Exercise 3: The Cell – Anatomy and Division

Nucleus
The control center of the cell and is necessary for cell reproduction; site of the “genes,” or genetic material-DNA.

Chromatin
Structures in the nucleus that carry the hereditary factors (genes).

Chromosomes
Barlike bodies of tightly coiled chromatin; visible during cell division.

Nucleoli
Dark-staining spherical bodies found within the nucleus where ribosomal subunits are assembled.

Nuclear Envelope
Double membrane barrier separated by a fluid-filled space.

Nuclear Pores
Permit large molecules like protein and RNA molecules to pass easily.

Plasma Membrane
Separates cell contents from the surrounding environment, has a double-layered lipid structure that the protein molecules (some with attached sugar groups) float in. Determines which substances may enter or leave the cell and in what quantity.

Microvilli
Minute fingerlike projections that greatly increase the surface area of the cell.

Cytosol
Fluid portion of cytoplasm.

Organelles (Literally, “small organs”)
Metabolic machinery of the cell, organized to carry out specific activities for the cell as a whole.

Inclusions
The cell cytoplasm contains various other substances and structures, including stored food (glycogen granules and lipid droplets), pigmet granules, crystals of various types, water vacuoles, and ingested foreign materials. Not part of the active metabolic machinery of the cell.

Ribosomes
Tiny spherical bodies (actually made up of two subunits) consisting of RNA and protein; actual sites of protein synthesis; seen floating free or attached to a membranous structure (the rough ER) in the cytoplasm.

Endoplasmic Reticulum (ER)
Membraneous system of tubules that extends throughout the cytoplasm; two varieties: (1) rough ER-studded with ribosomes (tubules of the rough ER provide an area for proteins made on the ribosomes to be transported to other cell areas; external face synthesizes phospholipids and cholesterol) and (2) smooth ER-a site of steroid and lipid synthesis, lipid metabolism, and drug detoxification (no protein synthesis-related function).

Golgi Apparatus
Stack of flattened sacs with swollen ends and associated small vesicles; found close to the nucleus; plays a role in packaging proteins or other substances that will be exported from the cell or incorporated into the plasma membrane and in packaging lysosomal enzymes.

Lysosomes
Various-sized membranous sacs containing digestive enzymes (acid hydrolyses); digest worn-out call organelles and foreign substances that enter the cell; if ruptured, they have the capacity to totally destroy the cell.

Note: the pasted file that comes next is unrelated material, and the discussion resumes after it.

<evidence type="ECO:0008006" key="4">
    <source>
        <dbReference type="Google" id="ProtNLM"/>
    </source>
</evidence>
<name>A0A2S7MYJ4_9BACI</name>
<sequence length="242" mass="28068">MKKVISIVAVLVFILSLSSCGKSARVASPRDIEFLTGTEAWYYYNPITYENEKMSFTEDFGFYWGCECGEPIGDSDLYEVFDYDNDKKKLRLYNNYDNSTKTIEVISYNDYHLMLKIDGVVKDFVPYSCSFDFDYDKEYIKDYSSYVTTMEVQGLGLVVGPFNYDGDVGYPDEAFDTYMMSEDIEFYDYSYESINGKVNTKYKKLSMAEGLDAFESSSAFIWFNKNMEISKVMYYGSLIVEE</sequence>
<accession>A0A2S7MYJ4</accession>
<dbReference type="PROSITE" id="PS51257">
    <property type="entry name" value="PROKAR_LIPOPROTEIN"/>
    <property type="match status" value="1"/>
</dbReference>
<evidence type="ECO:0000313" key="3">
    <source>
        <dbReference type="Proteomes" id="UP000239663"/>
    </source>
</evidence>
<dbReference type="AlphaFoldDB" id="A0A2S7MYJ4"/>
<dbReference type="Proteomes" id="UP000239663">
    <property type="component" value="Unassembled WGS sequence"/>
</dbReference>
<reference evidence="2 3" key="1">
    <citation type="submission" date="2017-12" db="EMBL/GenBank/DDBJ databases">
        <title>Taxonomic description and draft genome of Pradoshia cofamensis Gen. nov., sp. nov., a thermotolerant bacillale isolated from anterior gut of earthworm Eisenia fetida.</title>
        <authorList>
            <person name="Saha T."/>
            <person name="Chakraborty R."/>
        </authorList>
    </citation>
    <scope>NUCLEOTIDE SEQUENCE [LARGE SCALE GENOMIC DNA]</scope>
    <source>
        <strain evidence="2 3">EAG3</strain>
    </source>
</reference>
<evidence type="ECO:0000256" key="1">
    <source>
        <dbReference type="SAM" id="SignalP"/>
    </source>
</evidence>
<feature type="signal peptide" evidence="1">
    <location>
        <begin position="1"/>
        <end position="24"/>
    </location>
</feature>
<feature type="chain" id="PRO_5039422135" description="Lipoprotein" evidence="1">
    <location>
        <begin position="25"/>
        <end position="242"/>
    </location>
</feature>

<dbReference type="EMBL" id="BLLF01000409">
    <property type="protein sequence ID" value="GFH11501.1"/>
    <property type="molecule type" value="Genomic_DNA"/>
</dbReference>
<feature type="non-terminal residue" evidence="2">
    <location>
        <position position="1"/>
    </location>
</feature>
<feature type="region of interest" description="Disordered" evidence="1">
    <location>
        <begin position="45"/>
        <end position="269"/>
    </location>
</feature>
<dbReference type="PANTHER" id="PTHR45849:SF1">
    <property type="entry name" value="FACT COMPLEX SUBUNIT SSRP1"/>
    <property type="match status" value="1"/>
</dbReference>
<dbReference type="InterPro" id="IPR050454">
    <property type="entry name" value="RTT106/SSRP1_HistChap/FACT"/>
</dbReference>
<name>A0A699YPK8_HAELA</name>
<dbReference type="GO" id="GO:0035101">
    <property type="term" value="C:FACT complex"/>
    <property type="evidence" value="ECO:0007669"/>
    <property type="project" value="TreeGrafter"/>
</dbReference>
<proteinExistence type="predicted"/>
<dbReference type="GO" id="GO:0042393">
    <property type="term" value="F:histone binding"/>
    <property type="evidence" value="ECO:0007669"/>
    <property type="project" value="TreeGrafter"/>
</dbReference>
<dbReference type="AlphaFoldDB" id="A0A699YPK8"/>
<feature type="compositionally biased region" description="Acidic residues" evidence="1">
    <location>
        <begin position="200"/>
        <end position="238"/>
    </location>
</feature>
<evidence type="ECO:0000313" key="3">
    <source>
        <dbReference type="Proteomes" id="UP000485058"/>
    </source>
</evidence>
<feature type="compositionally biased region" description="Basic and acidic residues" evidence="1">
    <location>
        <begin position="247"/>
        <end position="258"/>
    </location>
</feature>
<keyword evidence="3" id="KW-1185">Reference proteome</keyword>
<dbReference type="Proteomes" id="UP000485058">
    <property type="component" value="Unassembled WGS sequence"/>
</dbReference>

Peroxisomes
Small lysosome-like membranous sacs containing digestive enzymes that detoxify alcohol, hydrogen peroxide, and other harmful chemicals.

Mitochondria
Generally rod-shaped bodies with a double-membrane wall; inner membrane is thrown into folds, or cristae; contain enzymes that oxidize foodstuffs to produce cellular energy (ATP); often referred to as “powerhouses of the cell”.

Centrioles
Paired, cylindrical bodies lie at right angles to each other, close to the nucleus; direct the formation of the mitotic spindle during cell division.

Cytoskeletal Elements: Microtubules, Intermediate Filaments, and Microfilaments
Provide cellular support; function in intracellular transport; microtubules form the internal structure of the centrioles and help determine cell shape; intermediate filaments, which are stable elements made up of a variety of proteins, resist mechanical forces acting on cells; microfilaments (formed largely of actin, a contractile protein) are important in cell mobility ( particularly in muscle cells).

Mitosis
Nuclear division; the products are two daughter nuclei that are genetically identical to the mother nucleus. The function is to increase the number of cells for growth and repair.

Cytokinesis
Division of the cytoplasm, which begins after mitosis is nearly complete.

Interphase
Longer period when the DNA and centrioles duplicate and the cell grows and carries out its usual activities and cell division, when the cell reproduces itself by dividing.

Prophase
As cell division begins, the chromatin threads coil and shorten to form densely staining, short, bar like chromosomes.

Metaphase
The chromosomes align along the equator of the spindle.

Anaphase
The centromeres split, and the chromatids (now called chromosomes again) separate from one another and move slowly toward opposite ends of the cell with their “arms” dangling behind them. Complete when poleward movement ceases.

Telophase
The chromosomes uncoil and resume the chromatin form, the spindle breaks down and disappears, a nuclear envelope forms around each chromatin mass, and nucleoli appear in the daughter nuclei.

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